Maney Khang                                                               Stalam                     

 

                                                           Mosque                                   Old Leh Town                                   Skampari

 

                                                                Leh Town        Lobding                      Stago Philoq

                       

                                                                                       Leh Bazaar                              Nowshar

 

Note: Names in bold letters carry some important landmarks while others show adjoining areas.

The area dates back to the first part of the seventeenth century, or earlier, when Leh Palace was constructed. The first king to take up residence at the palace was Sengge Namgyal, one of the most powerful rulers of the Namgyal dynasty. Most of the residents of Old Town lived here by virtue of their affinity to the king—his ministers, secretary, horsemen, tailors, jewellers, musicians and artisans, among others—and had accommodation of varying sizes and types depending upon their rank in the area below the palace. Thus, the area around the palace was the most important part of Leh, as well as Ladakh, as it played a crucial role in the political, commercial and cultural life of the region. Many of the homes that remain, display some of the best remaining examples of the vernacular domestic architecture of this time (Figures 8, 9 and 10).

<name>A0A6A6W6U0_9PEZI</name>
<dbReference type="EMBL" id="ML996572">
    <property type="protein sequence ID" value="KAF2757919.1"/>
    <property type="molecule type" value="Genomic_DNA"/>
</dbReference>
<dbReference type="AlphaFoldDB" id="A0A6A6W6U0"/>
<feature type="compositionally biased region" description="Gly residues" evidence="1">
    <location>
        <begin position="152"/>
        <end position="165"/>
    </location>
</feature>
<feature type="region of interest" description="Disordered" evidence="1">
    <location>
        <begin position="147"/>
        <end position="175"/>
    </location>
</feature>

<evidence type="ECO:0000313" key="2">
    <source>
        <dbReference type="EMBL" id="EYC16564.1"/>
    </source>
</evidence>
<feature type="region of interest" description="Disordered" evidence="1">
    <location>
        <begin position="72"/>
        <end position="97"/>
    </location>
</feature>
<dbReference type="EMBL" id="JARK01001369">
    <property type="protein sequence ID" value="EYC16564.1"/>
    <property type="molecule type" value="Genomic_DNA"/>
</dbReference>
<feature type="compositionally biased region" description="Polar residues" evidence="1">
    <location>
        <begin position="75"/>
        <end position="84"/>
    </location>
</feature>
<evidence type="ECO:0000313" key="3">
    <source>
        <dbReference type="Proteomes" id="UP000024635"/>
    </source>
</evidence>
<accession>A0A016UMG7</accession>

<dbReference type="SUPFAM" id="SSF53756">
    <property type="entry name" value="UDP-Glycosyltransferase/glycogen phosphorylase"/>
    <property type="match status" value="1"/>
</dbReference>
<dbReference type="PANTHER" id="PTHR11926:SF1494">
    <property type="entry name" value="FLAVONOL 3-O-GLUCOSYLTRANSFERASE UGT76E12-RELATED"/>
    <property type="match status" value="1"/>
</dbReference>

Fig. 8: Painted woodwork and screen in Munshi House. Photograph by Monisha Ahmed, 2009; courtesy the LAMO Visual Archive.

 

Fig. 9: Woodwork of Sofi House in Old Town, Leh. Photograph by Sonam Angchok, 2013; courtesy the LAMO Visual Archive.

 

Fig. 10: Wooden balcony (rabsal) of Choskor House, behind Jama Masjid. Photograph by Sonam Angchok, 2013; courtesy the LAMO Visual Archive.

 

There were a total of five gates that led to the inner part of the walled town of Leh under the Leh Palace; they opened at 6 am and closed by 8 pm. The main gateway was a wooden structure that led to the Old Town (Figure 11); now the entrance is through the main bazaar side of the street next to the Jama Masjid (Figure 12).  The other four gateways were stupas (chortens) that functioned as gateways, called kagan (Figure 13).

 

Fig. 11: The main entrance Into Old Town. Photograph by Rupert Wilmot, 1934; courtesy R. Wilmot, R. Bates and N. Harman, from Lost World of Ladakh: Early Photographic Journeys in Indian Himalayas, Stawa Publications, 2015.

 

Fig. 12: Where the An old gateway once stood here; this shows that the location for the entrance into the Old Town has not changed. Photograph by Tashi Morup, 2018; courtesy LAMO Visual Archive.

 

Fig. 13. Stupas, also called kagan, functioned as gateways for the Old Town. Photograph by Sonam Angchok, 2017; courtesy LAMO Visual Archive.

The main gateway into the town led to an area known as Maney Khang, traditionally an important public space for the residents who would sit around here and chat or offer prayers at the two monumental stupas (chortens) that mark its location (Figure 14).[5]  The area was (and continues to be) a commercial centre with several shops, small eating places, workshops of jewellers and dyers, and a small rest house (labrang) of Sankar monastery (Figure 15). The caretaker monk (Kom nyer) of the Maitreya temple below the palace used this house as his residence (Figure 16). One of the back rooms of the house holds five ancient Buddhist rock-carved images. A little beyond Maney Khang was the location of the royal kitchen garden, which was known by the name Lobding meaning ‘land strewn with leaves.’

 

Fig. 14: Two large stupas mark the area known as Maney Khang. Photograph by Rinchen Dolma, 2017; courtesy the LAMO Visual Archive.